All posts by lambic

The Job

I’ve been working at the university for 15 years now. That’s my longest tenure with any employer. I’ll get my 15 year pin next year (not this year because my first year was on contract).

When I started I was working on the internal financial systems but a few years ago I moved to the newly formed “Content and Collaboration Solutions department” and became a web developer, working on the main university website and all the sub sites. Since then I’ve become a senior web developer.

Back then the website ran on a custom built CMS written in PHP. We still have a few sites running on that old CMS but the vast majority have since been moved to the Drupal platform; still PHP but with a more modern framework. We started on Drupal 6 and have just (almost) finished migrating everything to Drupal 7.

In a way the web group is the black sheep of the IT department. We are the only group to use almost exclusively open source tools and we are were the first group to practice automated deployment and continuous integration. We also have to stay at the head of the curve on the tools we use because the web world moves faster than any other area in IT.

We are also one of only a couple of teams using agile techniques in our work. We organise what we need to do into 3 week iterations and have daily scrum meetings to keep the team up to date on what everyone is doing. Agile isn’t for everyone, but it works really well for us for the most part. The key is to be not too rigid with the rules, or in other words, be agile.

Overall I really enjoy my job. The work is interesting and varied, the team I work with are a great bunch of people, and working for a university means I get a good amount of time off for that precious work/life balance.

The Gaming

My biggest hobby has become gaming. Not so much video gaming any more but table top gaming.

Every Monday night for the past 9 years I’ve been getting together with five other guys (there was a woman too but she “retired”) to play Dungeons and Dragons. We currently play 3.5 edition but we’re switching to 5th soon.

There are two campaigns running in parallel, one set in a world of undead where I play a gnome rogue called Garwicket, and the other set in a more mixed world where I played a fighter called Hunter, until he got eaten.

On top of that I’ve started a Pathfinder campaign with some of the kids at the boy’s homeschooling centre. It’s my first experience in being a Game Master and so far it’s going very well, although managing 7 kids all under 12 can be a little chaotic.

When I’m not playing RPGs I also play Magic: The Gathering, which is an expensive hobby but I’ve tried to keep my card purchasing to a minimum. We mostly play the Commander variant these days.

We also play the occasional board game, like Small World, Pandemic, Game of Thrones, Lords of Waterdeep and of course trusty old Settlers of Catan. I watch Wil Wheaton’s Tabletop to keep on top of new and interesting games.

So far the boy hasn’t been hugely into gaming but I’m hoping he’ll get more involved as he gets older. He does play Small World and Pandemic with me sometimes but he’s not quite ready for Pathfinder, and didn’t enjoy Magic: The Gathering when I tried to teach him.

Gaming is a great way to blow off some steam and get away from computers for a few hours and a great way for someone who isn’t particularly social to interact with people, so perfect for me.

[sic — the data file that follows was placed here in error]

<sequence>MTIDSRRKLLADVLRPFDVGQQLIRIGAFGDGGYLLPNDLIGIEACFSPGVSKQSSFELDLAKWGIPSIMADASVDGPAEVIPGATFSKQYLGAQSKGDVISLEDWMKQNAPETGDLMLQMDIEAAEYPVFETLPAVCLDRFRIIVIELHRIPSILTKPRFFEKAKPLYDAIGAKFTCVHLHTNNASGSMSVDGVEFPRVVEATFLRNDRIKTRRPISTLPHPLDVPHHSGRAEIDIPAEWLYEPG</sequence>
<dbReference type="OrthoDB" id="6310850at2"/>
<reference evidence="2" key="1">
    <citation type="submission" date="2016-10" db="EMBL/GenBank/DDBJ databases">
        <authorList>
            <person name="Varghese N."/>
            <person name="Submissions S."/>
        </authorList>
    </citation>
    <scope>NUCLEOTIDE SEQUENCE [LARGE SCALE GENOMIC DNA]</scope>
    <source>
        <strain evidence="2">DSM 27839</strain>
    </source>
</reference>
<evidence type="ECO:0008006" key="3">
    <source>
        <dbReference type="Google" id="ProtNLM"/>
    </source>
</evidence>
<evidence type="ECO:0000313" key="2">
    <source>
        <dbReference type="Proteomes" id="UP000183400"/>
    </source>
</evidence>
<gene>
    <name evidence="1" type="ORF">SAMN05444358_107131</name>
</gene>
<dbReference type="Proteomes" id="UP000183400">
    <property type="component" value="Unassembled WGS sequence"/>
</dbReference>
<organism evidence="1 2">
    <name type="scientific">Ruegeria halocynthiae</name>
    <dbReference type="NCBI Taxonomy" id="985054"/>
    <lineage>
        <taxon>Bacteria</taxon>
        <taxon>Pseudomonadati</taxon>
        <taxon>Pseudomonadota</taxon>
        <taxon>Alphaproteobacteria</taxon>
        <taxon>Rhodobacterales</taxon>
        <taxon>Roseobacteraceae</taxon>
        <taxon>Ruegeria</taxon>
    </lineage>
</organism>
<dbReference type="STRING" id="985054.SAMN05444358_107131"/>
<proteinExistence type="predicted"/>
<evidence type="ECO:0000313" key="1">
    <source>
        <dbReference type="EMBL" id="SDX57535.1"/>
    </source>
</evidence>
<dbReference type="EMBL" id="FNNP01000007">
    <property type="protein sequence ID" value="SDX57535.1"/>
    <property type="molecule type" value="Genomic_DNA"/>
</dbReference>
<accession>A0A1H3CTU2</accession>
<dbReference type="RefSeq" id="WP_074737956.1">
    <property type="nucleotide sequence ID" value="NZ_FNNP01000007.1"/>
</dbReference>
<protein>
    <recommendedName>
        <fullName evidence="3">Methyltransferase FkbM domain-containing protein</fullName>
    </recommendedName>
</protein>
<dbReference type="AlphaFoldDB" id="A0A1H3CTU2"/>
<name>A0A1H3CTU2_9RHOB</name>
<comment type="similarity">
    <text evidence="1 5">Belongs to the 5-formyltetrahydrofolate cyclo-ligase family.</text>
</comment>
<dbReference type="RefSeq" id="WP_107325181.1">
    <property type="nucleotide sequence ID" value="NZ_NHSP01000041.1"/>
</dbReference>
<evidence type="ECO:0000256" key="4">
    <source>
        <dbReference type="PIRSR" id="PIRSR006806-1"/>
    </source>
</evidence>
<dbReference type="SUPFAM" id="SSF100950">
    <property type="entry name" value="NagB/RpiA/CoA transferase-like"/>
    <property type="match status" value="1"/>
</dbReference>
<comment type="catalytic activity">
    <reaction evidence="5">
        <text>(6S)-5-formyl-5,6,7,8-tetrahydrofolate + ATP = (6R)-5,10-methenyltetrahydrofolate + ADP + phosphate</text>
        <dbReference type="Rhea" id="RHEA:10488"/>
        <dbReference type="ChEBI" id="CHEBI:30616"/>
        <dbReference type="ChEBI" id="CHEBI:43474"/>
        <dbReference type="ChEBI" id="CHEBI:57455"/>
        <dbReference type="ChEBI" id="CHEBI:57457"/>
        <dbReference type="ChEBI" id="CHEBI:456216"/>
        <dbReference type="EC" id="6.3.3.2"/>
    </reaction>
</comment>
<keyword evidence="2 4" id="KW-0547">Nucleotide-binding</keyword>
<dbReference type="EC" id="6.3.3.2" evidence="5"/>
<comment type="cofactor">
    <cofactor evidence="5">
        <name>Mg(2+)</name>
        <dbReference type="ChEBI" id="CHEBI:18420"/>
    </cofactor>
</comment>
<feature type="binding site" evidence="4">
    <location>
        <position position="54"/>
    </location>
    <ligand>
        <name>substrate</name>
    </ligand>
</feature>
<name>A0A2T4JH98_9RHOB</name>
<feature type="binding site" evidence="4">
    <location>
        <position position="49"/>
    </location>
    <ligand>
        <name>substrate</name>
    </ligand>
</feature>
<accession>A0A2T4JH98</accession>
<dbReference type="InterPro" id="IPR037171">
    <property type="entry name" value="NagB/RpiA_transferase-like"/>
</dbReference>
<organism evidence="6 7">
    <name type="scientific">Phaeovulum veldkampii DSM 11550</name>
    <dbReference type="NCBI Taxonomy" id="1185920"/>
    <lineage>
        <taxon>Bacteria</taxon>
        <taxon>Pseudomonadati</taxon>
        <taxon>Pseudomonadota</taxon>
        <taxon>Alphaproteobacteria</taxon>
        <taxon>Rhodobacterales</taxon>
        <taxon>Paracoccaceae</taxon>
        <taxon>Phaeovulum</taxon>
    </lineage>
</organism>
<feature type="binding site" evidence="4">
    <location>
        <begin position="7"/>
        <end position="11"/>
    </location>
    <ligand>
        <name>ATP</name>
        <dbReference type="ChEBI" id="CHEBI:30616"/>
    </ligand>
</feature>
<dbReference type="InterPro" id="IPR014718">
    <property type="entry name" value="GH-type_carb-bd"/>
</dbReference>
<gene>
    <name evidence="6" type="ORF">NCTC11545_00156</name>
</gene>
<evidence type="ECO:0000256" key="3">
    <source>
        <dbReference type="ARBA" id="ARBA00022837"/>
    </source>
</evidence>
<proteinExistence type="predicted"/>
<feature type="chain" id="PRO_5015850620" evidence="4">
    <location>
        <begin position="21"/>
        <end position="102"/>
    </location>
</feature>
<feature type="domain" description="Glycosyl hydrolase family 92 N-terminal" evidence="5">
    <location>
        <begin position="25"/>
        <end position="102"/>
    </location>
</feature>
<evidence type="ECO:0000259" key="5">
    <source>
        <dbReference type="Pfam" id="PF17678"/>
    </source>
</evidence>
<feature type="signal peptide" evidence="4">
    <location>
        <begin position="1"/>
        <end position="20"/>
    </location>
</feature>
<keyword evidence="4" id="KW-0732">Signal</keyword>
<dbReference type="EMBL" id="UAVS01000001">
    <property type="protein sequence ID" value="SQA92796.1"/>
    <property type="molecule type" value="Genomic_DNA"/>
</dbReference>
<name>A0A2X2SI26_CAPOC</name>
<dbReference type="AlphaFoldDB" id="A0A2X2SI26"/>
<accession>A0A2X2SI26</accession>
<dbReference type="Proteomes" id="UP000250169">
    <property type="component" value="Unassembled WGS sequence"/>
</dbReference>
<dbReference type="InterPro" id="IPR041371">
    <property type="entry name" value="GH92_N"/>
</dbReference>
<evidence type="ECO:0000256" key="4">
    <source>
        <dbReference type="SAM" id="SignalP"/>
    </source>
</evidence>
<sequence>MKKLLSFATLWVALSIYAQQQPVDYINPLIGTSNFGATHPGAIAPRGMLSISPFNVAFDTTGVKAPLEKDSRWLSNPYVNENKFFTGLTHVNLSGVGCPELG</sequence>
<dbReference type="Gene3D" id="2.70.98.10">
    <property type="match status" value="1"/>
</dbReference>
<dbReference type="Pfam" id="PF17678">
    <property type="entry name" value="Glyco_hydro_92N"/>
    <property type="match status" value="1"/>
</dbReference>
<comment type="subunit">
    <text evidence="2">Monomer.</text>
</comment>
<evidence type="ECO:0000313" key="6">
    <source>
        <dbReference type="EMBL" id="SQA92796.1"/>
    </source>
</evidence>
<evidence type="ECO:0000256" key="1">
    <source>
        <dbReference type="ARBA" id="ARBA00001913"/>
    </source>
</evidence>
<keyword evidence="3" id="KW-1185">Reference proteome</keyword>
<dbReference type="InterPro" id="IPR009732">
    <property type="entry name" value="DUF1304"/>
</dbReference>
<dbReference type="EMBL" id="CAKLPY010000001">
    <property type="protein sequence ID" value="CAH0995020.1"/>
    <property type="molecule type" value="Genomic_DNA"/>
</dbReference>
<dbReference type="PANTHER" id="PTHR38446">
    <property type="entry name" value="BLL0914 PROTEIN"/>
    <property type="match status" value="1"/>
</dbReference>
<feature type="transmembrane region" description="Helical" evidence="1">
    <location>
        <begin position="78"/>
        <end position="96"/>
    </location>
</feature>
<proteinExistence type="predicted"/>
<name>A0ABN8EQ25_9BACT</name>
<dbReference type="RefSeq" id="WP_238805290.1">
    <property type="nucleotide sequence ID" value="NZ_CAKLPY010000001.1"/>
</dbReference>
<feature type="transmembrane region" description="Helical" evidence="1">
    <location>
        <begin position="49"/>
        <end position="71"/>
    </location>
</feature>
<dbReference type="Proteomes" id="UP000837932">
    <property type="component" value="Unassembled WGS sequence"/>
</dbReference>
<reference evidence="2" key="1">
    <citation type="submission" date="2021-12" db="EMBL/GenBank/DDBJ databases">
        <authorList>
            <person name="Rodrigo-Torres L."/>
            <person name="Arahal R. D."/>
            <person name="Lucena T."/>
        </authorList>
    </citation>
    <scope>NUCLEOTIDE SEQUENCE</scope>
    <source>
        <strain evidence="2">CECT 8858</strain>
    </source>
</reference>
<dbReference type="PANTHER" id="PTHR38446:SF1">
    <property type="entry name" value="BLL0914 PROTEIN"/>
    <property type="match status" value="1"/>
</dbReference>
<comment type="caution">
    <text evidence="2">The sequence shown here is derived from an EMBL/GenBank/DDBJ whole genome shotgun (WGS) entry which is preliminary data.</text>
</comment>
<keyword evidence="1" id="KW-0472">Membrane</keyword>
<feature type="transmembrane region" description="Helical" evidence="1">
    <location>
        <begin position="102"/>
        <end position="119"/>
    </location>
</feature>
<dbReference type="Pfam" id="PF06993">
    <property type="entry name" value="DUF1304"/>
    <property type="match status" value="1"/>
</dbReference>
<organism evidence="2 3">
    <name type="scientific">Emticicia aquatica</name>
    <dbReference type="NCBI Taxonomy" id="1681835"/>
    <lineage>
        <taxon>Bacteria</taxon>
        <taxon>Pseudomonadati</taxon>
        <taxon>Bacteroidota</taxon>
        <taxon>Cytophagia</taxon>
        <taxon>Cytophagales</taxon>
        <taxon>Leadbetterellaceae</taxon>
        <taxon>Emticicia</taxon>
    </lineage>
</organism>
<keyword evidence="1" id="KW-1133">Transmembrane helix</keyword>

The Boy

The boy is 9 and a half. How did that happen? A few months ago he was just a toddler, and now he’s almost in double digits. I’m suspecting some kind of weird time dilation effect.

He is a strange boy in many ways.

He loves to read and draw comic strips; his favourites are Get Fuzzy, Bloom County and Dilbert. He also reads The Oatmeal  and XKCD when he thinks we aren’t looking. His own creations include Jake The Runner, a character he imagines running beside the car whenever we are on car journeys.

He’s a Communist with Marxist tendencies who believes in equal rights for everyone, including kids. Especially kids. He’s scared of the KKK and spent some time researching them on Wikipedia. He sent some of his allowance money to a trans-gender kid who didn’t have enough money to change their name. He worries that a lady in one of our neighbouring houses works too hard because he always sees her gardening.

He knows HTML, CSS, and JavaScript and has written many web-pages and games on Khan Academy including pages on non-discrimination and how Canada invented maple syrup. He also wanted his own website so he now has one on my sooper-sekret server. Of course he also loves video games, including MineCraft, Terraria, Crossy Road, My Singing Monsters and Geometry Dash.

He’s only just learned to ride a bike, but he basically just got straight on and started riding. When he’s not on his bike he’s on his scooter. He hasn’t learned to swim yet but he loves the pool, water parks and splash pads. Hates the shower though. Really really hates the shower.

He watches too much tv, but he’s only allowed to watch French tv during the week which keeps him bilingual and assuages our guilt a little. He loves Doctor Who, tolerates Northern Exposure because he knows I love it, and also enjoys Atlantis, The Simpsons, The Amazing World of Gumball, Adventure Time, and various weird old British stuff I’ve introduced him to.

Overall he’s a fantastic kid. Quirky and geeky but also warm, caring and thoughtful. So far he hasn’t turned into an asshole so I guess we must be doing something right.